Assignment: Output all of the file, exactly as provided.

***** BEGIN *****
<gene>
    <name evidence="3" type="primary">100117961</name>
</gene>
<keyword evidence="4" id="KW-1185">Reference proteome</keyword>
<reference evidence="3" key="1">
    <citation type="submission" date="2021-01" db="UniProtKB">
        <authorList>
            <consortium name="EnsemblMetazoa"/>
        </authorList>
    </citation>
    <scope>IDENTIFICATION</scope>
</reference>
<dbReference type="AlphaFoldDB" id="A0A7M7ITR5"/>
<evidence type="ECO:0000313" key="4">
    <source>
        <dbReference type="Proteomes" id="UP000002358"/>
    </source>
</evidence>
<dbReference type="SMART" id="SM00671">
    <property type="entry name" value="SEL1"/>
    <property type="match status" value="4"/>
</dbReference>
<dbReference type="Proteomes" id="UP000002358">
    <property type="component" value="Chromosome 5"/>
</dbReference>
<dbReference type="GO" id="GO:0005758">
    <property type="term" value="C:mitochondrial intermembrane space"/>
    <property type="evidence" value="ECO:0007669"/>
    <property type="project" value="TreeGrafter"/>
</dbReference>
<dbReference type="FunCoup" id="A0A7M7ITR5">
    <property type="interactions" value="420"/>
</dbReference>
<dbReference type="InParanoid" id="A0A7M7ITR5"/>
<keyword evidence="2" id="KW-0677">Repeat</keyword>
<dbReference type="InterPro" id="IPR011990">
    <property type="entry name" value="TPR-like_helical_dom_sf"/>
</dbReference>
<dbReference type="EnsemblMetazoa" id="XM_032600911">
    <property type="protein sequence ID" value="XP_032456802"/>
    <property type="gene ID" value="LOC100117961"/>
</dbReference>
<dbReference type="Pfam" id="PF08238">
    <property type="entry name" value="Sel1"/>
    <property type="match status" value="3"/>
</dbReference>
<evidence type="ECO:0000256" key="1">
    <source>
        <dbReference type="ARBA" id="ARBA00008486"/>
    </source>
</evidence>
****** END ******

<gene>
    <name evidence="3" type="primary">100117961</name>
</gene>
<keyword evidence="4" id="KW-1185">Reference proteome</keyword>
<reference evidence="3" key="1">
    <citation type="submission" date="2021-01" db="UniProtKB">
        <authorList>
            <consortium name="EnsemblMetazoa"/>
        </authorList>
    </citation>
    <scope>IDENTIFICATION</scope>
</reference>
<dbReference type="AlphaFoldDB" id="A0A7M7ITR5"/>
<evidence type="ECO:0000313" key="4">
    <source>
        <dbReference type="Proteomes" id="UP000002358"/>
    </source>
</evidence>
<dbReference type="SMART" id="SM00671">
    <property type="entry name" value="SEL1"/>
    <property type="match status" value="4"/>
</dbReference>
<dbReference type="Proteomes" id="UP000002358">
    <property type="component" value="Chromosome 5"/>
</dbReference>
<dbReference type="GO" id="GO:0005758">
    <property type="term" value="C:mitochondrial intermembrane space"/>
    <property type="evidence" value="ECO:0007669"/>
    <property type="project" value="TreeGrafter"/>
</dbReference>
<dbReference type="FunCoup" id="A0A7M7ITR5">
    <property type="interactions" value="420"/>
</dbReference>
<dbReference type="InParanoid" id="A0A7M7ITR5"/>
<keyword evidence="2" id="KW-0677">Repeat</keyword>
<dbReference type="InterPro" id="IPR011990">
    <property type="entry name" value="TPR-like_helical_dom_sf"/>
</dbReference>
<dbReference type="EnsemblMetazoa" id="XM_032600911">
    <property type="protein sequence ID" value="XP_032456802"/>
    <property type="gene ID" value="LOC100117961"/>
</dbReference>
<dbReference type="Pfam" id="PF08238">
    <property type="entry name" value="Sel1"/>
    <property type="match status" value="3"/>
</dbReference>
<evidence type="ECO:0000256" key="1">
    <source>
        <dbReference type="ARBA" id="ARBA00008486"/>
    </source>
</evidence>